Why didn't the eagles just take the dwarves and hobbit to Lonely Mountain?

Short Answer: They are not a taxi service plus its several hundred miles from the misty mountains to The Lonely Mountain.



Taxi!


In the book The Eagles are Gandalf's old friends and hearing the commotion see their buddy in trouble and come over to help.


Book excerpt: "What's all this uproar in the forest tonight?" said the Lord of the Eagles. He was sitting, black in the moonlight, on the top of a lonely pinnacle of rock at the eastern edge of the mountains. "I hear wolves' voices! Are the goblins at mischief in the woods?"

He swept up into the air, and immediately two of his guards from the rocks at either hand leaped up to follow him. They circled up in the sky and looked down upon the ring of the Wargs, a tiny spot far far below. But eagles have keen eyes 



The Eagles are also clever beings who help out Gandalf if he's in a dire situation. Not pack mules waiting around to cart dwarves.

Book excerpt: Eagles are not kindly birds. Some are cowardly and cruel. But the ancient race of the northern mountains were the greatest of all birds; they were proud and strong and noble-hearted. They did not love goblins, or fear them. When they took any notice of them at all (which was seldom, for they did not eat such creatures ), they swooped on them and drove them shrieking back to their caves, and stopped whatever wickedness they were doing. The goblins hated the eagles and feared them, but could not reach their lofty seats, or drive them from the mountains


The Eagles don't really care about the dwarves and their gold, additionally  they don't want to get shot with arrows.

 Book excerpt: The wizard and the eagle-lord appeared to know one another slightly, and even to be on friendly terms. As a matter of fact Gandalf, who had often been in the mountains, had once rendered a service to the eagles and healed their lord from an arrow-wound. So you see 'prisoners' had meant 'prisoners rescued from the goblins' only, and not captives of the eagles. As Bilbo listened to the talk of Gandalf he realized that at last they were going to escape really and truly from the dreadful mountains. He was discussing plans with the Great Eagle for carrying the dwarves and himself and Bilbo far away and setting them down well on their journey across the plains below.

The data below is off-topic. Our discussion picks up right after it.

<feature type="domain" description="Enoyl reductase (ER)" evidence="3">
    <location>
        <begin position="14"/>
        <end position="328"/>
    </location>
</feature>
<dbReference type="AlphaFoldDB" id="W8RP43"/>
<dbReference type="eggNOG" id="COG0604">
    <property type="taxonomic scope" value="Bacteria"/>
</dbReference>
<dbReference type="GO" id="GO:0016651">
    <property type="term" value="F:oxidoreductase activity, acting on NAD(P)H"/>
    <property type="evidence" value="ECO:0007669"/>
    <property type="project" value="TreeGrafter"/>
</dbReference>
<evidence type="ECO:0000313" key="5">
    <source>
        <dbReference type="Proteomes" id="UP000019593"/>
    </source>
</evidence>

The Lord of the Eagles would not take them anywhere near where men lived. "They would shoot at us with their great bows of yew," he said, "for they would think we were after their sheep. And at other times they would be right. No! we are glad to cheat the goblins of their sport, and glad to repay our thanks to you, but we will not risk ourselves for dwarves in the southward plains."

"Very well," said Gandalf. "Take us where and as far as you will! We are already deeply obliged to you. But in the meantime we are famished with hunger."


The Eagles dropped them off as far as they could and said good bye...

"Farewell!" they cried, "wherever you fare, till your eyries receive you at the journey's end!" That is the polite thing to say among eagles. "May the wind under your wings bear you where the sun sails and the moon walks," answered Gandalf, who knew the correct reply. And so they parted. And though the lord of the eagles became in after days the King of All Birds and wore a golden crown, and his fifteen chieftains golden collars (made of the gold that the dwarves gave them), Bilbo never saw them again-except high and far off in the battle of Five Armies. But as that comes in at the end of this tale we will say no more about it just now.

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